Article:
5:37 So you have and I think if we give him a car that can win, he will.

5:42 Yeah, he will win.

5:43 So I think the large percentage is the car

5:47 and then it's certainly the drivers next to say

5:52 percentage is difficult, but for sure more than 50% of the car 50% of the cars.

5:57 Yeah. Yeah.

5:59 And then you have seen you go to last year in the championship with Max Estaban

6:02 and his teammate Luis Hammonds and the teammates,

6:06 you see what the difference the driver can make.

6:07 Yes. Yeah.

6:08 If, if, if, if the car is at its peak and the drivers can add to it.

6:13 Yeah. Yeah.

6:14 And then obviously the crew, the pit stop the strategy guys.

6:17 We should not forget and they make the rest.

6:20 Yeah. So if we see

6:23 60, 30, ten, then at that 60. 310.

6:26 Are we then.

6:27 Get close enough,

6:28 you know,

6:28 think about and think, well how am I going to get the best out of Sebastian?

6:32 Yeah.

6:32 I mean the most important first of all is to have the trust between the two

6:36 and not only between the two of us,

6:37 but also between the team and the driver and the driver team.

6:40 And he's a great guy

6:43 and he's obviously getting got older.

6:46 Yeah, me too.

6:48 And the conversations are a little bit different than they used to be

6:52 because we all have families now and then and stuff like that.

6:55 And we had also we were less in touch in the period

6:58 in between when we did not work together when he won these world titles. And

7:03 so, yeah, the conversations are

7:08 more multifold.

7:09 You have you we speak about family we speak about private life as we speak

7:13 also.

7:14 And here is one of the important bits of Sebastian with his experience

7:18 and and what he has learned over all these years.

7:22 He's not only a driver for us, but he's someone that needs to help

7:26 us develop the team because

7:30 we are on the path.

7:31 Yeah, we have a plan

7:33 for the next years, and it is important that we have key people like him

7:37 who can be a motivating factor

7:40 and also help us steer the ship in the right direction

7:42 because he sees also from another perspective, from the driver perspective.

7:46 So from that point of view,

7:49 the series discussions go along with what development direction have we taken.

7:54 And I think it's very, very important for a person

7:58 like Sebastian who is now close to 35 years old,

8:02 very intelligent person

8:05 to understand where we are moving and hear what he has to say about it.

8:09 Because he has to believe in this direction as well.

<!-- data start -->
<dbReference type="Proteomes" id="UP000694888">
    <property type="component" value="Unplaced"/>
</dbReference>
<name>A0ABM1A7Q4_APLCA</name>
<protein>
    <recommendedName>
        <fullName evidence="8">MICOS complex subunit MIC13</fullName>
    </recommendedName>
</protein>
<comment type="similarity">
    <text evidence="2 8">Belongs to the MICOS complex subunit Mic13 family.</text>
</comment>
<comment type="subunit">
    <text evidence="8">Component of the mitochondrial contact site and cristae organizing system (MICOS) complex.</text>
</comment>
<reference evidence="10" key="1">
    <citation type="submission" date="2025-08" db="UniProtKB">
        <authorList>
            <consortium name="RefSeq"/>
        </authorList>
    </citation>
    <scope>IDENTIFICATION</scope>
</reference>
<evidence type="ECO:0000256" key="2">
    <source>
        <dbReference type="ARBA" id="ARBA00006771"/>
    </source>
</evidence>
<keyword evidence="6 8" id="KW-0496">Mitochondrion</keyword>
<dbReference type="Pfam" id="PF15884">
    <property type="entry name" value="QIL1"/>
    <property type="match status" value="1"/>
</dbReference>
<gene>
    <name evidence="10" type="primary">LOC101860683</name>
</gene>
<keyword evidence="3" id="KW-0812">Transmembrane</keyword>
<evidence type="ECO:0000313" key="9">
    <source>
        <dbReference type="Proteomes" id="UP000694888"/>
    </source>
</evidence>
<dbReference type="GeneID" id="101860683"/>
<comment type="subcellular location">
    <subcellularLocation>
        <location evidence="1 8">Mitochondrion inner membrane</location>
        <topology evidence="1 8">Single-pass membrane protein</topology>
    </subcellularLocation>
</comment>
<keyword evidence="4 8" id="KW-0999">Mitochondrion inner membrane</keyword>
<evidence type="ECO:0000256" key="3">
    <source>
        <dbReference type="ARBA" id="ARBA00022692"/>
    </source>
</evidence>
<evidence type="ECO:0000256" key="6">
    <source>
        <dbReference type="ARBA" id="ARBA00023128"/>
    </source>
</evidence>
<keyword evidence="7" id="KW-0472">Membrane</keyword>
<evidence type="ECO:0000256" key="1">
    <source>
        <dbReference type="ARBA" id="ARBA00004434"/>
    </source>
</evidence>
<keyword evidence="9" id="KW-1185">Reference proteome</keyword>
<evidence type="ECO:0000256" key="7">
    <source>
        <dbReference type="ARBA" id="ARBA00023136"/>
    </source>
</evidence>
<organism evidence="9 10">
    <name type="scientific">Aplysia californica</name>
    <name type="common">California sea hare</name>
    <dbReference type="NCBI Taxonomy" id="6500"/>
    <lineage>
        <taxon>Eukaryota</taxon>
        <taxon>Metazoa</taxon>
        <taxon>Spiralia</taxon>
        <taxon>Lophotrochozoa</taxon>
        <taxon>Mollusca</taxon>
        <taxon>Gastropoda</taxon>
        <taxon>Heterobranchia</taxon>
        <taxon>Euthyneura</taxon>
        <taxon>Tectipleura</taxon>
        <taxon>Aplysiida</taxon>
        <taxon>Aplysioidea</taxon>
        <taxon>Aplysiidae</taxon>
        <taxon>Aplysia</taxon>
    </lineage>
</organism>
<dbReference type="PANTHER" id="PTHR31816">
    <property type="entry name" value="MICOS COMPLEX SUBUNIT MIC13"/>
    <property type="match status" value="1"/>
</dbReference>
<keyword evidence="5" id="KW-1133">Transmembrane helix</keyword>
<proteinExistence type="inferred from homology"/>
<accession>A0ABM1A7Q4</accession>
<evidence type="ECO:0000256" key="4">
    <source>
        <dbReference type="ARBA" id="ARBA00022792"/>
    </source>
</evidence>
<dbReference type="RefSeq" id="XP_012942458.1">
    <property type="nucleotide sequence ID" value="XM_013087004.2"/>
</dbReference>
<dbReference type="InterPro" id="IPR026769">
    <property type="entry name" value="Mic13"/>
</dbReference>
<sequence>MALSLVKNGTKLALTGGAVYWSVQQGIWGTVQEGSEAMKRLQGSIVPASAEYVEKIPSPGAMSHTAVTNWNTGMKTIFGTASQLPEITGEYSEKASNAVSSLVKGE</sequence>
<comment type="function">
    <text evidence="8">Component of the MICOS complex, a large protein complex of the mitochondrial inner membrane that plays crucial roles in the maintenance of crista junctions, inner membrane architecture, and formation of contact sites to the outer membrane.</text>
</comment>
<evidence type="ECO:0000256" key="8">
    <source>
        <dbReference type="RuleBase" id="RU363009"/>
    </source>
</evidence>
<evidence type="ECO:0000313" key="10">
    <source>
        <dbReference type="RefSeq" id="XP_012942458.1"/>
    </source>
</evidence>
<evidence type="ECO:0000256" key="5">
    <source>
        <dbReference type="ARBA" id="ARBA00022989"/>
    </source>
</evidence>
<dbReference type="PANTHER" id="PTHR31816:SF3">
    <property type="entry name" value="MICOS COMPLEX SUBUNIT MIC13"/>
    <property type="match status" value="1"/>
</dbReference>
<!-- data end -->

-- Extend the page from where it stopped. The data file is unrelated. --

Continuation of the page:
8:11 Otherwise, we are not we are not in another line.

8:14 So a lot of conversations go in that direction.

8:17 You know, where are we heading to

8:20 and how do we organize ourselves?

8:22 These discussions that you don't have with every driver,

8:25 how you organize, how we structured your organization, you know,

8:29 but I rate I rate his opinion very high, and that's why

8:32 we have these conversations.

8:33 So how do you get high performers to keep going when they hit the wall

8:38 and we spoke about this bit earlier, I like Schumacher crashing

8:41 pretty, pretty heavily.

8:44 How do you get them back up?

8:45 How do you bring them back up for the next race?

8:48 Yeah, I mean, race drivers, they have

8:50 they have a lot of internal motivation already.

8:52 You don't have to really motivate them to race. But

8:56 I think it's

8:56 very important that and we had it with Kofi also now with with Sebastian,

9:00 he they come back and they had to have the hit or

9:05 even if it is a bad performance or whatever,

9:06 I think it's very important that you speak to them

9:10 and also show the appreciation or how important it is.

9:14 I mean, I spoke spoke to Sebastian today and I gave him the example

9:17 that we are all super happy that he's back.

9:21 And I think he needs that as well. Yes.

9:24 To to to get a bit more out

9:25 because I said it initially the trust between the team and the driver,

9:28 if the driver feels trusted, I think there's maybe a little two

9:31 to three tenths extra that he has that maybe he doesn't have.

9:36 If he doesn't trust so again, it comes down to the human relationship

9:40 between between the driver and the team or the people that deal with the.

9:45 Drivers

9:47 how do you see

9:48 budget caps affecting your ability to innovate

9:51 and how do you balance that with operational challenges?

9:55 Yeah, but is CAP is new since the beginning of 2021.

10:00 So we have to basically

10:05 what what I said before when we want to develop the car. No,

10:08 before when you have unlimited resource, you could say, OK,

10:12 I go five parallel path and I try to

10:16 see what is the best.

10:17 Yeah.

10:17 And I leave completely open my development field and I see which returns the best.

10:24 With the budget cap, you have to go much more into value for money and identify

10:29 to give you an example is downforce

10:32 giving me more lap time or weight reduction?

10:34 Give more power because I will not be able anymore to do everything so

10:41 now obviously

10:42 the budget cap has a value this year and it has it will reduce

10:46 the do what you must, what you must spend will reduce more and more over the years.

10:50 So I think it's very important that you have a very good overview

10:53 of your cost structure.

10:55 Where do I spend, what does it cost me to reduce rate

10:58 and what is the basically the lap time per

11:00 dollar spent that I will get from it and to establish

11:05 these sensitivities is very, very time consuming and but very important.

11:09 So before you had for example,

11:13 technicians in the room,

11:15 technicians and engineers only and drivers.

11:18 Now the finance guys come as well.

11:19 Of course,

11:21 you have to say we certainly have this.

11:23 I'm not allowed now, but this is this is the way we we have to tackle it

11:27 because the cost engineering is very, very important so that you

11:31 you have a very good overview of what gives you

11:33 the most return for the money you spent. OK?

11:37 And yet to be able to still innovate is is just the next step.

11:42 Yeah.

11:42 When you when you

11:44 when you get to a direction where you think it's promising

11:47 and it gives you a lot of lap time or a lot of performance,

11:51 then you have you just have to say I focus on that

11:55 and I say no to the others because to say no is a difficult part, isn't it?

11:59 To say yes?

12:00 Yes, we spend and we do everything we have.

12:02 The idea we have we try to put into reality is easier.

12:05 If you have.

12:06 If you got the money, yes, you could give you Mercedes.

12:08 Yes, it's OK.

12:09 Well, you've certainly indeed yourself to me.

12:11 I'm sure you've enjoyed yourself, too.

12:12 Everybody in the room

12:14 will you'll have 50 or more supporters of Aston Martin this weekend.

12:19 We wish you well and

12:21 sincere.

12:22 Thank you for spending some time with us. Thank you very much.

12:24 We'll do our best. Thank you. I don't think.